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The Synodical for Ermak’s Cossacks

 

The Synodical did not only contain the “names of the slain,” i.e., it was more than a simple list of names. Cyprian included the Synodical in the Feast of Orthodoxy ritual according to which praises were sung in Lent for people revered by the Church and heretics and sinful people were anathematised. Short narrative passages and stories were allowed in the Feast of Orthodoxy ritual. There are many such historical insertions in the version of this work that was preserved in the Tobolsk Cathedral of St Sophia. There are also narrative passages in the Synodical for Ermak’s Cossacks. It is, in fact, a brief account of the Siberian campaign, with a list of the main battles and a description of Ermak’s death. Here we find clearly formulated an idea that was later preached extensively by official Siberian literature, namely, that the Cossacks came to Siberia with the “shield of the true faith”, and that they shed their blood for the triumph of Orthodoxy to bring Christianity to this pagan land.

Ermak’s Journey Along the Siberian Rivers. Drawing for The History of Siberia by S. U. Remezov. The end of 17th century. Academy of Sciences Library, Leningrad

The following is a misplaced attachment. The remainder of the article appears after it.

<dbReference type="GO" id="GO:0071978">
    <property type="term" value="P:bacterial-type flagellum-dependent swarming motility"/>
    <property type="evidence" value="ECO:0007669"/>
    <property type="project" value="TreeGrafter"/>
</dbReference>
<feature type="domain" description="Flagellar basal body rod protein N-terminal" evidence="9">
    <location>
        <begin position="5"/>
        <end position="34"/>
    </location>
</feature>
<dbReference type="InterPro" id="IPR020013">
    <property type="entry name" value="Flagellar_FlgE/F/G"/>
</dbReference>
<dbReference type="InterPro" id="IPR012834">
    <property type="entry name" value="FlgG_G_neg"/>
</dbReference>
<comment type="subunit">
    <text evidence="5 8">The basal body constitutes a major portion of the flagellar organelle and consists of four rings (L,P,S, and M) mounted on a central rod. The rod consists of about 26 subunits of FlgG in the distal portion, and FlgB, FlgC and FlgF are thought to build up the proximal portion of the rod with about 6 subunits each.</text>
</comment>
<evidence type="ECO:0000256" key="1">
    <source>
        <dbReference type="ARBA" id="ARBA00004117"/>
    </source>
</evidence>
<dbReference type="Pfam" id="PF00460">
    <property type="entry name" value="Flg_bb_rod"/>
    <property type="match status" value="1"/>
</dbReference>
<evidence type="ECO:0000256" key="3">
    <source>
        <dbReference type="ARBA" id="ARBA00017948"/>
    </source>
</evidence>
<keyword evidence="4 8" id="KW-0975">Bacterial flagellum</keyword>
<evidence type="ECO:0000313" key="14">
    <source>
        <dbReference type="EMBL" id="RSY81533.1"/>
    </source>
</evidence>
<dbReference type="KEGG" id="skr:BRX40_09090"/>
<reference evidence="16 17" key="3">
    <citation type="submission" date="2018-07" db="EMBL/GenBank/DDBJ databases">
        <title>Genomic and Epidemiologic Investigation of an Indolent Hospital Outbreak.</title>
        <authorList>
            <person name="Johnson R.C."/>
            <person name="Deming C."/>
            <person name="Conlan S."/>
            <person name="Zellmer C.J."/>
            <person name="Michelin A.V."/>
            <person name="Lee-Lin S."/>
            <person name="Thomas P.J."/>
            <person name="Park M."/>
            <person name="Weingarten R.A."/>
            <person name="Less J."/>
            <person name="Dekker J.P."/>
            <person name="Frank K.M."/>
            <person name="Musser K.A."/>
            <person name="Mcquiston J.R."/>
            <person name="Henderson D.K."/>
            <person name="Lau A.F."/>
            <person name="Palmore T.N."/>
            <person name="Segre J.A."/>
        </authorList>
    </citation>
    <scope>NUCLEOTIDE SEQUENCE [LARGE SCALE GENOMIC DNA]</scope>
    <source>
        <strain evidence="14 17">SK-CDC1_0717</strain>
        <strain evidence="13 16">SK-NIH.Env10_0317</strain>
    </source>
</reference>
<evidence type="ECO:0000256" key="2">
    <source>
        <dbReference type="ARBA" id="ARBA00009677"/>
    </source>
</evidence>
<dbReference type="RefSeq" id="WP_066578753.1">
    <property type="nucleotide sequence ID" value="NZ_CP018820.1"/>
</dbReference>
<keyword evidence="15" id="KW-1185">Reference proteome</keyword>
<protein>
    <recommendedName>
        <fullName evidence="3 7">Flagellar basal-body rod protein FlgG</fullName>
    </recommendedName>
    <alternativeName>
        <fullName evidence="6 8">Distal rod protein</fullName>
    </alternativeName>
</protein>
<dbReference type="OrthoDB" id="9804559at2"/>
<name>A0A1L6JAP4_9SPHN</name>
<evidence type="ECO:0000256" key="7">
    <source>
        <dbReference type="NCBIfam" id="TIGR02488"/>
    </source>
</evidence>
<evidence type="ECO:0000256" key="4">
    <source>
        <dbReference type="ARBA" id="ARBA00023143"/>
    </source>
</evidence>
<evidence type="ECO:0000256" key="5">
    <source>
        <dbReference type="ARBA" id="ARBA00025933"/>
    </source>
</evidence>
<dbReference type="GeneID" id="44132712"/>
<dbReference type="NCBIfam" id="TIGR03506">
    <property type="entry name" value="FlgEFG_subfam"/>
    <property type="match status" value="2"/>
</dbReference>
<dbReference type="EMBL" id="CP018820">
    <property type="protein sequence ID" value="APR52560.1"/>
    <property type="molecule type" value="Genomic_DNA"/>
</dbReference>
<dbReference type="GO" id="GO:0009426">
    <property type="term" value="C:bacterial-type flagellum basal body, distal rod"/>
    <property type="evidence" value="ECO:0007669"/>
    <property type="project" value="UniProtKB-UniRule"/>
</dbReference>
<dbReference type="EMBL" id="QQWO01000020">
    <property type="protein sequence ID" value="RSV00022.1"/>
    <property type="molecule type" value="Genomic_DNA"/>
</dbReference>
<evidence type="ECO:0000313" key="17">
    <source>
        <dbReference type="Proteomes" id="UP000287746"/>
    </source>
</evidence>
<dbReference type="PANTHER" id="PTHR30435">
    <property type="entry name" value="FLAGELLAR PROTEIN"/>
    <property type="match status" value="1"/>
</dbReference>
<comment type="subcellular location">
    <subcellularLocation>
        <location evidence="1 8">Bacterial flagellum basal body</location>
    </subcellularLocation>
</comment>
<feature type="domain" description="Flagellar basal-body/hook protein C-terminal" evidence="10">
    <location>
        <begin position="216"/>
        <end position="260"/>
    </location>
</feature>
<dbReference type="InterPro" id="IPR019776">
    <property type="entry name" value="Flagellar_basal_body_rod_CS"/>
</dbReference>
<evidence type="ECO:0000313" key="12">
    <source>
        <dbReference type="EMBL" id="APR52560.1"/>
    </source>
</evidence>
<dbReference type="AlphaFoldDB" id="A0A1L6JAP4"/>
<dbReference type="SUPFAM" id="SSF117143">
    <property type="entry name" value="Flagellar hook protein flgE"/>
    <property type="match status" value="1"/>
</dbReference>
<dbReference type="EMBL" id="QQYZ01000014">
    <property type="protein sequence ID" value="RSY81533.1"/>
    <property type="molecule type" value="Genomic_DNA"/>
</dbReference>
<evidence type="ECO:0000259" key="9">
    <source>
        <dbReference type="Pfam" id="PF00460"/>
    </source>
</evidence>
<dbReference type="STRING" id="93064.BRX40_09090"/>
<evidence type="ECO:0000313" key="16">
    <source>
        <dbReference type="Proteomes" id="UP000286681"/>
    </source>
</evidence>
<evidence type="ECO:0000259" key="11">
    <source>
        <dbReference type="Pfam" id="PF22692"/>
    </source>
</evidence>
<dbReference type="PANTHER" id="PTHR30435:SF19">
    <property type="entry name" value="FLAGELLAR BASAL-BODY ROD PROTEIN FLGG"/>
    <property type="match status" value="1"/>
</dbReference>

Ermak’s Journey Along the Siberian Rivers. Drawing for The History of Siberia by S. U. Remezov. The end of 17th century. Academy of Sciences Library, Leningrad

The Esipov Chronicle. This idea forms the basis of The Esipov Chronicle, named after its writer, Savva Esipov, who completed work on it in 1636. Savva Esipov was in charge of the Chancery of the Archbishop of Tobolsk (he had the post of archbishop’s secretary). Naturally Esipov, who was probably acting on direct instructions from the ecclesiastical authorities, had at his disposal both the Synodical and other documents in the library and archives of St Sophia which are unknown to us.

His chronide was conceived and written as a history of Siberia. After beginning with an account of the countryside, peoples, local rulers and princes, Esipov then concentrates on two figures, Kuchum and Ermak. He portrays Kuchum in the traditional mediaeval guise of the proud pagan ruler who tried the Lord’s patience sorely. Ermak is the instrument of the Lord, a “two-edged sword”. God chose a simple Cossak (“not of an illustrious line” the chronicle tells us), to put Kuchum to shame. Ermak as a person does not interest Esipov, only Ermak as the instrument of the Lord. The Siberian chronicler had not yet “discovered character”. The chronicle ends with an account of the founding of the Tobolsk archbishopric. This event testifies to the triumph of Orthodoxy in Siberia.

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